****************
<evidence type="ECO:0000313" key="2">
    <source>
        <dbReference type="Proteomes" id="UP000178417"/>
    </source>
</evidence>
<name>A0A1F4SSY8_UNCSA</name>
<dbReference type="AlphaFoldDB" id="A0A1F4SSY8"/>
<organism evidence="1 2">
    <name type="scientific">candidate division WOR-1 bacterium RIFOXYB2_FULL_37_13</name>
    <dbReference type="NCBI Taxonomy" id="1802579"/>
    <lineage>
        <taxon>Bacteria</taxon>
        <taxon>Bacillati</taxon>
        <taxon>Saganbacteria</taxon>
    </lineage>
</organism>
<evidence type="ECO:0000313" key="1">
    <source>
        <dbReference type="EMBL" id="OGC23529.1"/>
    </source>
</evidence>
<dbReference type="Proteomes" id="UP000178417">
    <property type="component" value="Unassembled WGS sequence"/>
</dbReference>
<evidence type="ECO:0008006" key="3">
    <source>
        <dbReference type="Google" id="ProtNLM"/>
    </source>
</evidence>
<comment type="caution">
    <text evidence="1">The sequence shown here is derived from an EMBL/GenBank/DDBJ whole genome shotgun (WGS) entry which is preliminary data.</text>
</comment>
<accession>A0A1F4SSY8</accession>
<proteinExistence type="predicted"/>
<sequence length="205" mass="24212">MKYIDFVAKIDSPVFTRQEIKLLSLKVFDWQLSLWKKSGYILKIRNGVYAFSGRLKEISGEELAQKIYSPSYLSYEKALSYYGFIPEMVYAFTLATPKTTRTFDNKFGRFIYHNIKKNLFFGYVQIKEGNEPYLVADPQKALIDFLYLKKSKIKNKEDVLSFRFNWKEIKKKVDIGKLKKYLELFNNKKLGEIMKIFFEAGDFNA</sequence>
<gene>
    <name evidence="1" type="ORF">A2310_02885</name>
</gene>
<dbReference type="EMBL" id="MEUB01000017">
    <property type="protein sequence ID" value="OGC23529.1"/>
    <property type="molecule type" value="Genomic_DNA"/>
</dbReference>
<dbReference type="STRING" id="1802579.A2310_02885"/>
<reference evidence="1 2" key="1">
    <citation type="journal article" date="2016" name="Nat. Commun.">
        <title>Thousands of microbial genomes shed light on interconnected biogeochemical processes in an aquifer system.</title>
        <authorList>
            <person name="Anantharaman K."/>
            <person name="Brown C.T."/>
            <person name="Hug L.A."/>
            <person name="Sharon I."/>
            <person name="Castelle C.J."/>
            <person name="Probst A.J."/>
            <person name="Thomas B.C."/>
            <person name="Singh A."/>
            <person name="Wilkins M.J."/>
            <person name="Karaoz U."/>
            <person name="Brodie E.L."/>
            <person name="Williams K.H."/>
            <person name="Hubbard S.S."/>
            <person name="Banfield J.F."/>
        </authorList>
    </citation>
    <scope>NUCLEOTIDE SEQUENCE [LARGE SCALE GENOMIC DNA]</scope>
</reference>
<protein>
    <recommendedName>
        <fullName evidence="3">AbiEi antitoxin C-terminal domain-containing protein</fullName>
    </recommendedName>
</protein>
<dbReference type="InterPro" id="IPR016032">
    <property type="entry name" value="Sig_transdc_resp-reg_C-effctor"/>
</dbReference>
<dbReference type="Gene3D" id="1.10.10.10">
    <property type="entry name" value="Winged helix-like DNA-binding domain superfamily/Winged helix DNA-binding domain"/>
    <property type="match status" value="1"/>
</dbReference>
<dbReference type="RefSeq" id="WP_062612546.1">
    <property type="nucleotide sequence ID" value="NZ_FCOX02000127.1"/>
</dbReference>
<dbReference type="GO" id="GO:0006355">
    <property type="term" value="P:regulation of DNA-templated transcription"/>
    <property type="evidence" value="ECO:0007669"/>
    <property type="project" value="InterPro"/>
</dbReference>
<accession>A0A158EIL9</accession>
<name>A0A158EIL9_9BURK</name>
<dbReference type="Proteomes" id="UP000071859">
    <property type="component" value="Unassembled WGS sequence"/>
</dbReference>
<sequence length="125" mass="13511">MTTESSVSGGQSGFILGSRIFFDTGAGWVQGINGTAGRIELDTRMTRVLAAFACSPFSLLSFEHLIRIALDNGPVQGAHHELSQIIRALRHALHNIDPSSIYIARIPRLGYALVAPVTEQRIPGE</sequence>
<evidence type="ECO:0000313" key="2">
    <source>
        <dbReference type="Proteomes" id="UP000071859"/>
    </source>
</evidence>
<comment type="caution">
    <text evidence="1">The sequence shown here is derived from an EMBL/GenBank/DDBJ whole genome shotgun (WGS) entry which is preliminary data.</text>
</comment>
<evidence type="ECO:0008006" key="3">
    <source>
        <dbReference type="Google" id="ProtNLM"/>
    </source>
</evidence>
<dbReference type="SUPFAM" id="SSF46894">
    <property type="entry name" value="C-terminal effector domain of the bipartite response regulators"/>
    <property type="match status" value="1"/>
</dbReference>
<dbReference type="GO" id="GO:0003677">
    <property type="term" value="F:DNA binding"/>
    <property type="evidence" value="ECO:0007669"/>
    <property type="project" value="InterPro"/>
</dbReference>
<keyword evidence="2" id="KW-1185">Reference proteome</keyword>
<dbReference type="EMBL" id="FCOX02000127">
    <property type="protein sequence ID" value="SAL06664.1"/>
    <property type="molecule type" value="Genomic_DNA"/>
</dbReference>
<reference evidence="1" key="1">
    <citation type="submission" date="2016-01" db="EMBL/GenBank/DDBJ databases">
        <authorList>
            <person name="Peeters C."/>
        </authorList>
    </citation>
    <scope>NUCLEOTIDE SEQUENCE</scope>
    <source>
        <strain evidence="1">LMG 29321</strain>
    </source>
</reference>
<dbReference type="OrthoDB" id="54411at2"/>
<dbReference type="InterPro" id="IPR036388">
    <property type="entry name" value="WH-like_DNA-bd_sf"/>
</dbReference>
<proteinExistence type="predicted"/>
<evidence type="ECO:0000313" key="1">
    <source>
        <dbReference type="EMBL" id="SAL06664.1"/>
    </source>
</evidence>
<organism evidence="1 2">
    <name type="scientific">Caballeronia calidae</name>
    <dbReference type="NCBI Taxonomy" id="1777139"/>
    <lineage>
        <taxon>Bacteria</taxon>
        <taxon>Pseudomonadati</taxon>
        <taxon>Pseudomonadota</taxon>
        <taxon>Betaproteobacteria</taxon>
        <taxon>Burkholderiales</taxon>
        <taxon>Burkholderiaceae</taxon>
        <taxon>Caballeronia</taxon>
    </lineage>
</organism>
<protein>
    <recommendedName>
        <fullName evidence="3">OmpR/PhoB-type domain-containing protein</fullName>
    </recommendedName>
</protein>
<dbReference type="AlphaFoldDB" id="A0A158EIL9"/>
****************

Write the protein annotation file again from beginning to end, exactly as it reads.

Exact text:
<evidence type="ECO:0000313" key="2">
    <source>
        <dbReference type="Proteomes" id="UP000178417"/>
    </source>
</evidence>
<name>A0A1F4SSY8_UNCSA</name>
<dbReference type="AlphaFoldDB" id="A0A1F4SSY8"/>
<organism evidence="1 2">
    <name type="scientific">candidate division WOR-1 bacterium RIFOXYB2_FULL_37_13</name>
    <dbReference type="NCBI Taxonomy" id="1802579"/>
    <lineage>
        <taxon>Bacteria</taxon>
        <taxon>Bacillati</taxon>
        <taxon>Saganbacteria</taxon>
    </lineage>
</organism>
<evidence type="ECO:0000313" key="1">
    <source>
        <dbReference type="EMBL" id="OGC23529.1"/>
    </source>
</evidence>
<dbReference type="Proteomes" id="UP000178417">
    <property type="component" value="Unassembled WGS sequence"/>
</dbReference>
<evidence type="ECO:0008006" key="3">
    <source>
        <dbReference type="Google" id="ProtNLM"/>
    </source>
</evidence>
<comment type="caution">
    <text evidence="1">The sequence shown here is derived from an EMBL/GenBank/DDBJ whole genome shotgun (WGS) entry which is preliminary data.</text>
</comment>
<accession>A0A1F4SSY8</accession>
<proteinExistence type="predicted"/>
<sequence length="205" mass="24212">MKYIDFVAKIDSPVFTRQEIKLLSLKVFDWQLSLWKKSGYILKIRNGVYAFSGRLKEISGEELAQKIYSPSYLSYEKALSYYGFIPEMVYAFTLATPKTTRTFDNKFGRFIYHNIKKNLFFGYVQIKEGNEPYLVADPQKALIDFLYLKKSKIKNKEDVLSFRFNWKEIKKKVDIGKLKKYLELFNNKKLGEIMKIFFEAGDFNA</sequence>
<gene>
    <name evidence="1" type="ORF">A2310_02885</name>
</gene>
<dbReference type="EMBL" id="MEUB01000017">
    <property type="protein sequence ID" value="OGC23529.1"/>
    <property type="molecule type" value="Genomic_DNA"/>
</dbReference>
<dbReference type="STRING" id="1802579.A2310_02885"/>
<reference evidence="1 2" key="1">
    <citation type="journal article" date="2016" name="Nat. Commun.">
        <title>Thousands of microbial genomes shed light on interconnected biogeochemical processes in an aquifer system.</title>
        <authorList>
            <person name="Anantharaman K."/>
            <person name="Brown C.T."/>
            <person name="Hug L.A."/>
            <person name="Sharon I."/>
            <person name="Castelle C.J."/>
            <person name="Probst A.J."/>
            <person name="Thomas B.C."/>
            <person name="Singh A."/>
            <person name="Wilkins M.J."/>
            <person name="Karaoz U."/>
            <person name="Brodie E.L."/>
            <person name="Williams K.H."/>
            <person name="Hubbard S.S."/>
            <person name="Banfield J.F."/>
        </authorList>
    </citation>
    <scope>NUCLEOTIDE SEQUENCE [LARGE SCALE GENOMIC DNA]</scope>
</reference>
<protein>
    <recommendedName>
        <fullName evidence="3">AbiEi antitoxin C-terminal domain-containing protein</fullName>
    </recommendedName>
</protein>
<dbReference type="InterPro" id="IPR016032">
    <property type="entry name" value="Sig_transdc_resp-reg_C-effctor"/>
</dbReference>
<dbReference type="Gene3D" id="1.10.10.10">
    <property type="entry name" value="Winged helix-like DNA-binding domain superfamily/Winged helix DNA-binding domain"/>
    <property type="match status" value="1"/>
</dbReference>
<dbReference type="RefSeq" id="WP_062612546.1">
    <property type="nucleotide sequence ID" value="NZ_FCOX02000127.1"/>
</dbReference>
<dbReference type="GO" id="GO:0006355">
    <property type="term" value="P:regulation of DNA-templated transcription"/>
    <property type="evidence" value="ECO:0007669"/>
    <property type="project" value="InterPro"/>
</dbReference>
<accession>A0A158EIL9</accession>
<name>A0A158EIL9_9BURK</name>
<dbReference type="Proteomes" id="UP000071859">
    <property type="component" value="Unassembled WGS sequence"/>
</dbReference>
<sequence length="125" mass="13511">MTTESSVSGGQSGFILGSRIFFDTGAGWVQGINGTAGRIELDTRMTRVLAAFACSPFSLLSFEHLIRIALDNGPVQGAHHELSQIIRALRHALHNIDPSSIYIARIPRLGYALVAPVTEQRIPGE</sequence>
<evidence type="ECO:0000313" key="2">
    <source>
        <dbReference type="Proteomes" id="UP000071859"/>
    </source>
</evidence>
<comment type="caution">
    <text evidence="1">The sequence shown here is derived from an EMBL/GenBank/DDBJ whole genome shotgun (WGS) entry which is preliminary data.</text>
</comment>
<evidence type="ECO:0008006" key="3">
    <source>
        <dbReference type="Google" id="ProtNLM"/>
    </source>
</evidence>
<dbReference type="SUPFAM" id="SSF46894">
    <property type="entry name" value="C-terminal effector domain of the bipartite response regulators"/>
    <property type="match status" value="1"/>
</dbReference>
<dbReference type="GO" id="GO:0003677">
    <property type="term" value="F:DNA binding"/>
    <property type="evidence" value="ECO:0007669"/>
    <property type="project" value="InterPro"/>
</dbReference>
<keyword evidence="2" id="KW-1185">Reference proteome</keyword>
<dbReference type="EMBL" id="FCOX02000127">
    <property type="protein sequence ID" value="SAL06664.1"/>
    <property type="molecule type" value="Genomic_DNA"/>
</dbReference>
<reference evidence="1" key="1">
    <citation type="submission" date="2016-01" db="EMBL/GenBank/DDBJ databases">
        <authorList>
            <person name="Peeters C."/>
        </authorList>
    </citation>
    <scope>NUCLEOTIDE SEQUENCE</scope>
    <source>
        <strain evidence="1">LMG 29321</strain>
    </source>
</reference>
<dbReference type="OrthoDB" id="54411at2"/>
<dbReference type="InterPro" id="IPR036388">
    <property type="entry name" value="WH-like_DNA-bd_sf"/>
</dbReference>
<proteinExistence type="predicted"/>
<evidence type="ECO:0000313" key="1">
    <source>
        <dbReference type="EMBL" id="SAL06664.1"/>
    </source>
</evidence>
<organism evidence="1 2">
    <name type="scientific">Caballeronia calidae</name>
    <dbReference type="NCBI Taxonomy" id="1777139"/>
    <lineage>
        <taxon>Bacteria</taxon>
        <taxon>Pseudomonadati</taxon>
        <taxon>Pseudomonadota</taxon>
        <taxon>Betaproteobacteria</taxon>
        <taxon>Burkholderiales</taxon>
        <taxon>Burkholderiaceae</taxon>
        <taxon>Caballeronia</taxon>
    </lineage>
</organism>
<protein>
    <recommendedName>
        <fullName evidence="3">OmpR/PhoB-type domain-containing protein</fullName>
    </recommendedName>
</protein>
<dbReference type="AlphaFoldDB" id="A0A158EIL9"/>